ACPA Family Services



An Interview with Stacy Keach

The Cleft Palate Foundation appreciates Stacy Keach providing this special interview in honor of National Cleft & Craniofacial Awareness Month. Thank you, Stacy!

SK5CPF: If you had just met someone hearing your name for the first time, how would you introduce yourself? 

Stacy: I would say that I’m an actor, a composer, and a voice-over artist. I would reference American Greed as a show I have been narrating for the past 11 years.

CPF: What form of facial difference were you born with?  How many related surgeries have you had? What were the most challenging and rewarding stages of cleft care for you?


Stacy: I was born with a cleft lip and a partial cleft palate. I had four surgeries as a child: shortly after birth, at six months, then at a year and a half, and finally, at four years of age. The most challenging aspect of my young life was dealing with kids who teased me. This actually strengthened my resolve to succeed in sports, in academics, and as a young performer.  I took speech therapy to help reduce the nasal sound of my speech.

CPF: What has inspired you to push through challenges in your cleft care journey?  How has a team of cleft care specialists and support from family and friends helped along the way?

Stacy: There is no better support than parents. Friends are important as well, and doctors. My dear parents instilled the notion in me that I was special. Yes, I was different than other kids, but in many ways, that became a badge of honor.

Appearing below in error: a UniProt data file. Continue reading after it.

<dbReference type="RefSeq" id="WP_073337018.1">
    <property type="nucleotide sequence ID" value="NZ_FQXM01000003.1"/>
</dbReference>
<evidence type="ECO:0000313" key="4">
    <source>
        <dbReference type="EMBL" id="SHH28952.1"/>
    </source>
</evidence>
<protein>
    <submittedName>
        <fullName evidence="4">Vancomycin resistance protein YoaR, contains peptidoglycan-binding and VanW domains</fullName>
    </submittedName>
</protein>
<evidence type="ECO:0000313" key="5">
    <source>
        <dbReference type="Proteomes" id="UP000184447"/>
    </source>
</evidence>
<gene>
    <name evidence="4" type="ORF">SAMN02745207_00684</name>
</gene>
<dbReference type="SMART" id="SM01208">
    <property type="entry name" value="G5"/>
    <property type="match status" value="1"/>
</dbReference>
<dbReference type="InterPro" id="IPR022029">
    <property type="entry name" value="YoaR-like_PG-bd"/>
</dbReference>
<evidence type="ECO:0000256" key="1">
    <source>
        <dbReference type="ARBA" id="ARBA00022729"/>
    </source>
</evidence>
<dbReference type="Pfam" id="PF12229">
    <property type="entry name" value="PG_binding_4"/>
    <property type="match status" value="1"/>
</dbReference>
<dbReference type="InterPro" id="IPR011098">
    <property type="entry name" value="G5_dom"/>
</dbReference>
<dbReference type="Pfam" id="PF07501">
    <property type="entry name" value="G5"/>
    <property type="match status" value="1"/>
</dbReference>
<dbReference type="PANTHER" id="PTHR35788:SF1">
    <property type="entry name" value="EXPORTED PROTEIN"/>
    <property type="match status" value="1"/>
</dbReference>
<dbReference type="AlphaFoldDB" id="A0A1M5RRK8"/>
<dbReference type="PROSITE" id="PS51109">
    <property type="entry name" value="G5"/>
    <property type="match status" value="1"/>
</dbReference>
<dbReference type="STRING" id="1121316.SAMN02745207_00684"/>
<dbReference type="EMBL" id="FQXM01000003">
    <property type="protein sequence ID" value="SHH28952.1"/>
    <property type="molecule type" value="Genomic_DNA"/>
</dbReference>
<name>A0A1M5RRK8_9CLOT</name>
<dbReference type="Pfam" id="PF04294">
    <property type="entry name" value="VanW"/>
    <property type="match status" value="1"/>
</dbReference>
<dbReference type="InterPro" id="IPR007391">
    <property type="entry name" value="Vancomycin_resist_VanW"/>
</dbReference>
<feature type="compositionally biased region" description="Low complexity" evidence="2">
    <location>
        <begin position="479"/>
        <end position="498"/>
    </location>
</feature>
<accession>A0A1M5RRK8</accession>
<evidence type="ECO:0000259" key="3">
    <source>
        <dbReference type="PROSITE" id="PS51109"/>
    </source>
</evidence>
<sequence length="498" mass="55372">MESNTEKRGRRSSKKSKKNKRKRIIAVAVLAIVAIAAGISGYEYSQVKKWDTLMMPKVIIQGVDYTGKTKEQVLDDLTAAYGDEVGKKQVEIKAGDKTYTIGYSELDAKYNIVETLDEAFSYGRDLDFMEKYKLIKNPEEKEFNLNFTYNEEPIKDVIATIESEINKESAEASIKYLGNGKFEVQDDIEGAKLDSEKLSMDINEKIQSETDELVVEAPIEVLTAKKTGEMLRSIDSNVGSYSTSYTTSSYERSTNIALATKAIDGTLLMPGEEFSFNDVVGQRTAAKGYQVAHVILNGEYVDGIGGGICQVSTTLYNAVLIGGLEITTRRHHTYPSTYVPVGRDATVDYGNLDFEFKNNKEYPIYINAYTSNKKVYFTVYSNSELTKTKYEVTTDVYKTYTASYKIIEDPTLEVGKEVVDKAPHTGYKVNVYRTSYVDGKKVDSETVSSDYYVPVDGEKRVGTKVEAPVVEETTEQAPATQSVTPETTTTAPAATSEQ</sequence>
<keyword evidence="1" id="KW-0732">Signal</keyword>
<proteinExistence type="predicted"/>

Stacy with his dad and brother.

Stacy with his dad and brother.

CPF: Tell us a little about your career path so far. What accomplishments are you most proud of?  What do you look forward to in the future?

SK3_cropStacy: I have been very fortunate in my career. I have always loved the theatre, especially Shakespeare, and I am proud to say that I have had the honor and privilege to play many of his major roles. I had a great success playing King Lear, and I am looking forward to reviving that in the not-too-distant future.

CPF: Who has been the biggest influence on your life?  What lessons did that person teach you?

Stacy: My parents were my greatest influence. I also had a professor in college, William Oliver, at the University of California, Berkeley.  He, along with my parents, gave me the confidence to pursue my dream of becoming the best possible actor in whatever medium I chose to pursue: film, TV, voiceovers.


CPF: How has having a cleft impacted the way you view the world?

Stacy: I am very sympathetic to families impacted by craniofacial issues, especially with regard to dealing with kids who tease, with speech impediments, with impaired looks. The message is constant and clear: Use whatever talent you discover you have to offset any negativity coming your way.  Let your ‘special circumstances’ become a motor to achieve greatness in whatever field you choose to pursue.